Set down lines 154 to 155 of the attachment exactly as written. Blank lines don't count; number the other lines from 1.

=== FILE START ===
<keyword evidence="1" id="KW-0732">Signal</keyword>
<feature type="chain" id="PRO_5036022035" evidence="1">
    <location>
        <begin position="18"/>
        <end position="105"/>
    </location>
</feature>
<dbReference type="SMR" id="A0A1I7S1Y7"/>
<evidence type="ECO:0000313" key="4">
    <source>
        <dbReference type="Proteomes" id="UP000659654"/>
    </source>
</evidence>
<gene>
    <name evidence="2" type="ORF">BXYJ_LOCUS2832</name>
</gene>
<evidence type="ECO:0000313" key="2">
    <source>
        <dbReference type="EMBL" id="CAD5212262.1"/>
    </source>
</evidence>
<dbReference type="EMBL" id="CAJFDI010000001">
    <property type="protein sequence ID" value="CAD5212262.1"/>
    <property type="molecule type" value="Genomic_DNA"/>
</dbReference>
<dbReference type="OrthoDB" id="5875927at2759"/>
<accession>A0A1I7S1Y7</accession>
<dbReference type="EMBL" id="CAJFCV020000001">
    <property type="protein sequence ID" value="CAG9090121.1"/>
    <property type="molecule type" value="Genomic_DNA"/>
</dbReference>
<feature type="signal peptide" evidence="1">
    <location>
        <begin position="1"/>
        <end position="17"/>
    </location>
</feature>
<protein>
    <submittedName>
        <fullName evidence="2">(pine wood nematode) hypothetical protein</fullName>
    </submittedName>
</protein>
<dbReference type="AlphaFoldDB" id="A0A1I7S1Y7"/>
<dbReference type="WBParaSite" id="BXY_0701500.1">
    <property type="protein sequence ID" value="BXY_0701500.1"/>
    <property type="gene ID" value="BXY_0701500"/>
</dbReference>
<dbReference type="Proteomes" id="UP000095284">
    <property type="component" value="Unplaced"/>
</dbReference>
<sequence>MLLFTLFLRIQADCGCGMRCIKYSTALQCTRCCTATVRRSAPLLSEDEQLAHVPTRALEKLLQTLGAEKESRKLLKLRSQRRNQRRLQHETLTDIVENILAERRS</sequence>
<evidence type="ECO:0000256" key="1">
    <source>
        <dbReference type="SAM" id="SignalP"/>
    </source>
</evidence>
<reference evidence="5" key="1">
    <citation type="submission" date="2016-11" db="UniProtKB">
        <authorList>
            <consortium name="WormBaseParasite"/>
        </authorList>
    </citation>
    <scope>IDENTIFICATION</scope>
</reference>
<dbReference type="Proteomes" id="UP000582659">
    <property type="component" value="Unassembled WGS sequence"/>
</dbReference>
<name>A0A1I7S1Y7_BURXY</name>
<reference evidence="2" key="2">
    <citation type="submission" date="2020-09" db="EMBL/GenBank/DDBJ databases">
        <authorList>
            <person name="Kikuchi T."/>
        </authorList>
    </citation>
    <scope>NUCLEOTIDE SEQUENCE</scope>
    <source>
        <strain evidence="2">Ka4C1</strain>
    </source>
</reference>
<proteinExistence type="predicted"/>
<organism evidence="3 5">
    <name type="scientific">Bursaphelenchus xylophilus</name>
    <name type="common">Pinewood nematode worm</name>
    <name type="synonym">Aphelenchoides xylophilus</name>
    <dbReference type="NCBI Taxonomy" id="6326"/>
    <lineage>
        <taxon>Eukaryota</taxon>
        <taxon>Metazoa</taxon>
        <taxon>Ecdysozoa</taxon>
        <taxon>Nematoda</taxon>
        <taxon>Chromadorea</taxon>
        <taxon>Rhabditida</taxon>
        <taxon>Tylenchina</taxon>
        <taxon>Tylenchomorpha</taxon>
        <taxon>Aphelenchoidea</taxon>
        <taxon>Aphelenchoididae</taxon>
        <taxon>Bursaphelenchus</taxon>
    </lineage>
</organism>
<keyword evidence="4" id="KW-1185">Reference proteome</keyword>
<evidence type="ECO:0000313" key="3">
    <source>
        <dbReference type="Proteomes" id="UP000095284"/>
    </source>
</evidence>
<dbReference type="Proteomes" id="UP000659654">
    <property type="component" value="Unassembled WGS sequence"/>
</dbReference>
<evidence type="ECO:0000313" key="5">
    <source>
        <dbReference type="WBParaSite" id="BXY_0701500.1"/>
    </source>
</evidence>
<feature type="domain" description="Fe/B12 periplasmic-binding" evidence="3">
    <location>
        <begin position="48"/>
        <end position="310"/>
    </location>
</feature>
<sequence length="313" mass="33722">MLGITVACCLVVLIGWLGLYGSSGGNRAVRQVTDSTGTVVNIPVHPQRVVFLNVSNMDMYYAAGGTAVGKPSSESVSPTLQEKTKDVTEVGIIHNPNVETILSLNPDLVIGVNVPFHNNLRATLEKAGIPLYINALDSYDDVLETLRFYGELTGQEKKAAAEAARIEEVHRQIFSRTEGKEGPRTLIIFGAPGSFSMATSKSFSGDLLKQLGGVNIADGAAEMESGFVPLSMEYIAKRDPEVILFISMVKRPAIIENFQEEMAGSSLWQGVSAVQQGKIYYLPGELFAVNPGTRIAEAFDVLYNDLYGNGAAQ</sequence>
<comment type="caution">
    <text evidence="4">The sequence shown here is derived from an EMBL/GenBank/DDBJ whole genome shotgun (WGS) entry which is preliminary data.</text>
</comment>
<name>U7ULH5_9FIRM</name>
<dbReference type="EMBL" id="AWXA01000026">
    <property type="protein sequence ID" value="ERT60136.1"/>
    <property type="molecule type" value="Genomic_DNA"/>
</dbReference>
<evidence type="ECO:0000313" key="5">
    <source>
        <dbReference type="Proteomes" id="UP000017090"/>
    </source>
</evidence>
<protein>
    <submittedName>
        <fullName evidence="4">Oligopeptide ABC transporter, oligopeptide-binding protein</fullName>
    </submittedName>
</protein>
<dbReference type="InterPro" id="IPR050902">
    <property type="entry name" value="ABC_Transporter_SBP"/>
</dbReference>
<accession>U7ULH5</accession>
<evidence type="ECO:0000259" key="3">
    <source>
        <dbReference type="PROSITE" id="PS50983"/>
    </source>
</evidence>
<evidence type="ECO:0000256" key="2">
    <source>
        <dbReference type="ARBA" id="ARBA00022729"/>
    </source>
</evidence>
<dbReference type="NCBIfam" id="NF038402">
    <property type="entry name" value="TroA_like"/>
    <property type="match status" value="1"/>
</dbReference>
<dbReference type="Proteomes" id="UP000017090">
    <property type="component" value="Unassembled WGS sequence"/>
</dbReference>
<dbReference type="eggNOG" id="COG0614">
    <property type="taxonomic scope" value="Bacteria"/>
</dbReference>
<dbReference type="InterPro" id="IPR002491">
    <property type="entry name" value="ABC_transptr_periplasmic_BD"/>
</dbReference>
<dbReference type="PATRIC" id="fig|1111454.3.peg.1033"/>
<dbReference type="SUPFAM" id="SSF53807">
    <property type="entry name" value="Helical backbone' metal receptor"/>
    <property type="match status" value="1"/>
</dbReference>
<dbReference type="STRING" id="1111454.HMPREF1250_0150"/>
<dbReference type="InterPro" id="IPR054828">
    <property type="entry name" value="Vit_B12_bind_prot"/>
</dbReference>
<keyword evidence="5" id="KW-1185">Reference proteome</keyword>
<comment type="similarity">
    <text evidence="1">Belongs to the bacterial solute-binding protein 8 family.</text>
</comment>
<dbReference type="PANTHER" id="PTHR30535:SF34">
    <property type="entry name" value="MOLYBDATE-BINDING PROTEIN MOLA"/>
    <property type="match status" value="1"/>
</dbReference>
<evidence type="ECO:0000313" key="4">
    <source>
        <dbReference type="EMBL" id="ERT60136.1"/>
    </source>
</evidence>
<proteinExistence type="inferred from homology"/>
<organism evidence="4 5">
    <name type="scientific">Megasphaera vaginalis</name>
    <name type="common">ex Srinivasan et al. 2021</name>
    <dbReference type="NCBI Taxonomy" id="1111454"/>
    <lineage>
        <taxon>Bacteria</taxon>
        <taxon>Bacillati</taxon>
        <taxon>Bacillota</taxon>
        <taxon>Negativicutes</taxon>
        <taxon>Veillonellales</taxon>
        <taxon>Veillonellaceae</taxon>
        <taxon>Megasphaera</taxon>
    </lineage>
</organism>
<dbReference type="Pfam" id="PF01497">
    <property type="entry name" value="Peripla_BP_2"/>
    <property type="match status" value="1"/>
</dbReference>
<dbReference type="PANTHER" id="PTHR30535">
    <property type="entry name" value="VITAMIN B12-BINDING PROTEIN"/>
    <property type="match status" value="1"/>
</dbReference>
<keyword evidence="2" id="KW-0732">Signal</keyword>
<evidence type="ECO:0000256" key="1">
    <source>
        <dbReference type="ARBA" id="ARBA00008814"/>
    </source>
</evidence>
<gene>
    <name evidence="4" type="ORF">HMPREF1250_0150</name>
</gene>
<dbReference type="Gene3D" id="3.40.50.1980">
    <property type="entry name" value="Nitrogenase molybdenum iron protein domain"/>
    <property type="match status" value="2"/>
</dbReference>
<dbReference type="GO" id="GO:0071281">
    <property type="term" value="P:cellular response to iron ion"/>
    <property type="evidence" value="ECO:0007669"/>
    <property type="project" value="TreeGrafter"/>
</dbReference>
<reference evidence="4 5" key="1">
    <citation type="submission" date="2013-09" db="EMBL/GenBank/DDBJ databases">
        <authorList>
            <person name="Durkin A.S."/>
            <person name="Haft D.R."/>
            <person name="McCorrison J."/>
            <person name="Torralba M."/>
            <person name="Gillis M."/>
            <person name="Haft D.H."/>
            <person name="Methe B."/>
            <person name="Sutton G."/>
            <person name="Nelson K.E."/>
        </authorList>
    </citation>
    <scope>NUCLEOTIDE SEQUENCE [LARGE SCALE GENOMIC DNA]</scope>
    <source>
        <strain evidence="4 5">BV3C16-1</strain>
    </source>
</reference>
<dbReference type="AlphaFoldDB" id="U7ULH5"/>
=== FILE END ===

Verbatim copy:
    <property type="entry name" value="TroA_like"/>
    <property type="match status" value="1"/>